Predictive Landscapes

  • K.R. Cornett Department of Radio, Film and Television, Northwestern
Keywords: road movie, 70s, western, New Hollywood Cinema


The popularity of the road film in the 1970s is often attributed to its updating of the Western film genre, an enduring form in Hollywood cinema. This essay argues that a hierarchical understanding of the relationship between the two genres is detrimental to understanding their efficacy. Case studies of two minor films produced outside of the Hollywood studio system reveals the centrality of landscape and spatiality to generic evolution. While the mythology of New Hollywood Cinema touted a reflexive deployment of genres that perpetuated in Hollywood for most of the studio era, these independently produced films endeavored to imagine an alternative to this ideologically dominant system. This article explores the uneasy balance of subversion and citation of genre to gain an understanding of the complex relationship between authorship, production, and hegemonic practices in this transitional era of American film history.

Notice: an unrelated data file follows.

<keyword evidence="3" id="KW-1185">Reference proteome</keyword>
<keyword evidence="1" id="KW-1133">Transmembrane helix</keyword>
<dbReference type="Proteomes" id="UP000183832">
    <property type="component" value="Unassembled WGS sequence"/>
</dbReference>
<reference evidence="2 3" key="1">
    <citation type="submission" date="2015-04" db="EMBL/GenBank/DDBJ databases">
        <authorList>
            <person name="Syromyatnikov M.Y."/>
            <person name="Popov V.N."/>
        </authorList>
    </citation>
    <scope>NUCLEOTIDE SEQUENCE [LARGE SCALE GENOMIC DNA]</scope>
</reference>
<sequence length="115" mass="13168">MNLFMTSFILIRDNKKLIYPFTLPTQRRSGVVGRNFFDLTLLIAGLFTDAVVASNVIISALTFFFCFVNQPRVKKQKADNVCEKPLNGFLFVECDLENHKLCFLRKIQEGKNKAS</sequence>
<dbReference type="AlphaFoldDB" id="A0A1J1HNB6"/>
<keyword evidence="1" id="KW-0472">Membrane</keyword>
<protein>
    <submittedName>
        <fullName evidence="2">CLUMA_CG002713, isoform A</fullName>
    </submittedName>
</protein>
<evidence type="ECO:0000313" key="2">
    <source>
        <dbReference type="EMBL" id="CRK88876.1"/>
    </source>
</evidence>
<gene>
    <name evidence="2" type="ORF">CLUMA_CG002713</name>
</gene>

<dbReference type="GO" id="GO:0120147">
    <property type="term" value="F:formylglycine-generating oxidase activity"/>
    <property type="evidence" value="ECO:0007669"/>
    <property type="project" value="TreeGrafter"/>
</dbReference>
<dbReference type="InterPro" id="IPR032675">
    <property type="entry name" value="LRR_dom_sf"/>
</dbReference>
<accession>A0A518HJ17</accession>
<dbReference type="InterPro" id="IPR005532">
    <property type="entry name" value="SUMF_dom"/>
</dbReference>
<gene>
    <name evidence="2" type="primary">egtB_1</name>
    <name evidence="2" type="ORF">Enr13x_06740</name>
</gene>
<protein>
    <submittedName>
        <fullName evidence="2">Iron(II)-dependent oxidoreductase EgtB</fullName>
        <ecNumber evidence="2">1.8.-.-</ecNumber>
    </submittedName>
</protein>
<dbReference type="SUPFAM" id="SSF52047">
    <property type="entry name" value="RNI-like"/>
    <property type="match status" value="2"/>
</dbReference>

Author Biography

K.R. Cornett, Department of Radio, Film and Television, Northwestern

K.R. Cornett is a lecturer and academic advisor in the department of Radio, Film and Television at Northwestern. She is interested in the politics of everyday life and its representation in American cinema and visual culture. Her dissertation, Out of the Blur of the Background, is an examination of landscape and spatiality in independent American Cinema between 1969 and 1984.

K.R. Cornett est maître de conférence et conseillère académique dans le département de Radio, Film, et Télévision à Northwestern. Elle s’intéresse à la politique de tous les jours et à sa représentation dans le cinéma et la culture visuelle américains. Sa thèse, Out of the Blur of the Background, examine le paysage et la spatialité dans le cinéma américain indépendent entre 1969 et 1984.

How to Cite
Cornett, K. (2018). Predictive Landscapes. Imaginations: Journal of Cross-Cultural Image Studies, 9(1), 41-60.